Every human being is different and has his own individual motives. Therefore this universal remedy – the standardized bonus system – cannot work.


However, I see the main problem somewhere else: The so called bonus systems are not really bonus systems, but they are malus systems ( the opposite of bonus systems ).

What do I mean with this statement? Let me just show you a classical example from the business practice: During an interview the recruiter asks the candidate for a sales position, how much he would like to earn per month. The candidate would like to earn at least 5.000 Euros gross per month. According to him this amount seems to be an adequate remuneration for his performance. The sales manager tells him: „ Look, we can only pay you 4.000 Euros fix, but if you will reach your targets and perform very well, you can get another 2.000 Euros per month as a bonus. In other words the sales manager wanted to say: „ I am not really convinced, that you will really deliver an excellent performance.So, if I cannot withhold a part of your income, you will not work, like I want you to work.“  The sales manager assumes here ( of course he does not say it like this – it would not sound nice ), that the employee will not deliver a top performance and that for this reason there will be a motivation gap between the actual performance and the potential performance.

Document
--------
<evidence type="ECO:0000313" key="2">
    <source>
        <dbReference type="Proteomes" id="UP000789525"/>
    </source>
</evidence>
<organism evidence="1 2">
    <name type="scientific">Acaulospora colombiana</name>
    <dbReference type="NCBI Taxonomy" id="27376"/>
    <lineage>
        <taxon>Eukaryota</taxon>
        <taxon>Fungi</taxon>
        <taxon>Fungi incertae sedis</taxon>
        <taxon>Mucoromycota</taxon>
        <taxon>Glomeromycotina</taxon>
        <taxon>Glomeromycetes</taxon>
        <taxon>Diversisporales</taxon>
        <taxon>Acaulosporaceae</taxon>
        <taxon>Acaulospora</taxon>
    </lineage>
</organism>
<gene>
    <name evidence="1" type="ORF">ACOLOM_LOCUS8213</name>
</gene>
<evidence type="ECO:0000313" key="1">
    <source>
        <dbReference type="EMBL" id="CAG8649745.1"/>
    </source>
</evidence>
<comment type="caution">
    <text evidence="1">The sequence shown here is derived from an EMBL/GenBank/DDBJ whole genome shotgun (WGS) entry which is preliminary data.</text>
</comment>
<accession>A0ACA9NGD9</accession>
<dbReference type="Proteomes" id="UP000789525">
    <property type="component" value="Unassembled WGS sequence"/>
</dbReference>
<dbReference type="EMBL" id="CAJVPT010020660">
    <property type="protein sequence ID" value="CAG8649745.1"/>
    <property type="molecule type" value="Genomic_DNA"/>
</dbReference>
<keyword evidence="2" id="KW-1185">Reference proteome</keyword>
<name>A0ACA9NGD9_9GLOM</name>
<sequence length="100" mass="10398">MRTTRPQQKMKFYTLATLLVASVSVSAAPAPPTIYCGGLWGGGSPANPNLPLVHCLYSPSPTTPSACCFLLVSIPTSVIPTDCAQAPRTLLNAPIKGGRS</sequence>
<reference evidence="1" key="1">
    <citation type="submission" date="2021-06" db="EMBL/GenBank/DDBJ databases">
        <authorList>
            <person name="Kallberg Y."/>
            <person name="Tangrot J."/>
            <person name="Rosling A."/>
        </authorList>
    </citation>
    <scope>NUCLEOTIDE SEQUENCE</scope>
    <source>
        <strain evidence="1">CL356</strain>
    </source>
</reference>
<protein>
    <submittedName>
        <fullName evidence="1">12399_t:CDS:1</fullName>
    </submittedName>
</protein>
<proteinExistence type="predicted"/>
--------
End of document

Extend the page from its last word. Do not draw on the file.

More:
The nice bonus turns into an ugly malus!


However, in the awareness of the employee the bonus part always belongs to the income as a fixed part, with which the employee counts. This is an unconsciously effect. Therefore the employee will perceive it as humiliating and demotivating to run after a part of his income, which he believes should rightfully belong to him anyway.